The one-time payment of the loans in accordance with the terms can help strengthen and improve credit score during repayment, all other factors being equal, but outcomes may vary after student loan repayment is complete.
What is the impact of student loans on a borrower’s credit score?
The impact of student loans on a borrower’s credit score will vary depending on if the student loans are in repayment or if the student loans are paid off.
Credit score during student loan repayment
The three major credit bureaus, Equifax, Experian, and TransUnion, treat student loans like installment plans when reporting them for credit purposes. Installment plans are re-examined every 30 days, so making your payment each month will most likely give your credit score boost, all things being equal. When you pay your loan according to the terms and on time on a regular basis, you demonstrate to future lenders that you are responsible for repaying your debts on time. Also, for borrowers who don’t have a long credit history, the installment plan can add diversity to the borrower’s credit profile.
Thus, in general, borrows who are making regular on-time payments will have a stronger borrower profile, all other factors being equal.
Credit score after student loan repayment is complete
Unfortunately, there is no one specific outcome that borrowers can expect after repayment is complete.
Borrowers without a sufficient variety of credit may see their credit scores become more volatile or go slightly down because the credit mix in their profile has changed. However, delaying repayment may not lead to better outcomes either because there it means ongoing payment of interest and a lower debt-to-income ratio, which is a different credit score factor.
Also, the credit bureaus all use different scoring models to assess a borrower’s credit score, so this may also impact how completed repayment may be assessed.
The role of credit score in getting approved for student loans
Federal student loans versus private student loans
Not all student loans require credit checks or income history. A student can receive certain types of federal student loans without a credit check, such as the Direct Stafford Loan and the Perkins Loan. Students receive federal student loans as part of their aid award package after they apply for financial aid by filing the FAFSA. For this reason and because of low-interest rates and sensitivity to student needs, students utilize federal student loans first, and only when federal student loan limits are reached, do students have to explore private student loans.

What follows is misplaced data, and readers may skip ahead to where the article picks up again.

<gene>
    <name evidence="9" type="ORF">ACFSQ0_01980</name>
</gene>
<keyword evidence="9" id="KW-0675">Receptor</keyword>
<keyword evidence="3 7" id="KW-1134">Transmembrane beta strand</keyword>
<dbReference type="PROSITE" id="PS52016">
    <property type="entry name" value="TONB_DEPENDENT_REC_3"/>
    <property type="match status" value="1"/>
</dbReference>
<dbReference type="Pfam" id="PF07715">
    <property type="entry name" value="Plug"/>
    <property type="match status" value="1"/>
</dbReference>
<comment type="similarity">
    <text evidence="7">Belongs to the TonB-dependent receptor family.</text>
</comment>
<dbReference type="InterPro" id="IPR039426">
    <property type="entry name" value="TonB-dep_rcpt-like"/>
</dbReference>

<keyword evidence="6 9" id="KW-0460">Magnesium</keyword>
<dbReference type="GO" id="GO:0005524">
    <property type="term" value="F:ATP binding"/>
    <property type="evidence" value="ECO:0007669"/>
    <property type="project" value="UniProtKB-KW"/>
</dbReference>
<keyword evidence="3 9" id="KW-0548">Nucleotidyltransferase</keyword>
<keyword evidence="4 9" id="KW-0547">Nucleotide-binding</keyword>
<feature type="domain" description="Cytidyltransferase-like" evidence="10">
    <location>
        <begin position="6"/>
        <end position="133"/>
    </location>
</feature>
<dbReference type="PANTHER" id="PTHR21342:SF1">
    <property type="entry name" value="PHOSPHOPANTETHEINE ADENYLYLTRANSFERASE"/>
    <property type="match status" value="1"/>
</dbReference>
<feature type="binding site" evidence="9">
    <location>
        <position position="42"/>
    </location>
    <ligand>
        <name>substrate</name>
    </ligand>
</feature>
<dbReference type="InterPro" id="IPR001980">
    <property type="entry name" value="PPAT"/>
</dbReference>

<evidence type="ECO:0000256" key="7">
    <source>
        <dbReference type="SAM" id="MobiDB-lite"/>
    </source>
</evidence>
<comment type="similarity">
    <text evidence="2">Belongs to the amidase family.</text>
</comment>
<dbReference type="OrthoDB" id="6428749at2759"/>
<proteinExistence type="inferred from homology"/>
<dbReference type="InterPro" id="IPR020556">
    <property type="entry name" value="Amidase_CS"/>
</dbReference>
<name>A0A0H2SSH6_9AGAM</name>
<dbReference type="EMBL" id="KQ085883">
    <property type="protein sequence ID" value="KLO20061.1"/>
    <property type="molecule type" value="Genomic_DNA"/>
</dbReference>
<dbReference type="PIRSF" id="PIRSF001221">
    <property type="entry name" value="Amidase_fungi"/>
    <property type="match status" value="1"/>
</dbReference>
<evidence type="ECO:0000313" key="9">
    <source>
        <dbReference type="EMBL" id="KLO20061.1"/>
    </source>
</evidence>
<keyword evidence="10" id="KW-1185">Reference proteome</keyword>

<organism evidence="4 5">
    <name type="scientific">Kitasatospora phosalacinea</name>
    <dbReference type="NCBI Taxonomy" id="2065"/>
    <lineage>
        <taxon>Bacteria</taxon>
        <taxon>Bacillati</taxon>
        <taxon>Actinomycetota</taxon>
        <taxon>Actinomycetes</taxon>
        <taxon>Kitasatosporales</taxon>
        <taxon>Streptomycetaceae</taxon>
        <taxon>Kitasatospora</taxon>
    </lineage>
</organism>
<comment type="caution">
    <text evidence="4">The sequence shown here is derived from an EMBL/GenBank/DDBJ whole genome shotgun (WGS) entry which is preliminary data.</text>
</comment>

When a student applies for Federal PLUS Loans or private student loans to help for school, the lender will pull the applicant’s credit score and income history to determine if they should offer a loan and if they do decide to offer the loan, this information is used to help determine loan interest rates.
More information about the differences between federal student loans and private student loans is available here.
How credit scores and credit history impact recent highs school grads
In most cases, students who recently graduated high school do not have an established credit history and often do not have consistent income at the time of application, which makes it difficult to get private student loans approved at the time of application. Often, these students need to get a co-signer who does have an established credit history to share in the responsibility of loan repayment. Students who are unable to get a parent, guardian, or another individual with established credit and income to co-sign on their private student loans, do have other options.
Impact of delinquent repayment or default on credit score
After a borrower fails to make repayment after a certain amount of or stops making payments altogether for an extended amount of time (default), this information is reported to the three credit bureaus resulting in a negative impact on the borrower’s credit score. More information on the impact of student loan defaults is available here.
Options for borrowers worried about a negative impact on their credit score due to repayment
- Contact the loan servicer ASAP – be proactive and contact your loan servicer(s) as soon as circumstances arise that may impact repayment obligations. The loan servicer can talk you through available options.
- Depending on your circumstances and agreement, you may be able to ask for forbearance – Forbearance allows you to temporarily stop making payments or reduce installment amounts for a limited amount of time depending on special circumstances but interest will still accrue. Forbearance qualifications include major medical problems and/or bills, loss of job, or change in job status. More information on forbearance is available here.
- For qualifying borrowers, deferment may be available to stop repayment without accruing interest – One example of a deferment scenario is for active U.S military service members on active duty. However, deferment options may vary by the private student loan servicer, so it is important to contact the loan servicer(s) for details. More information about the difference between deferment and forbearance is available here.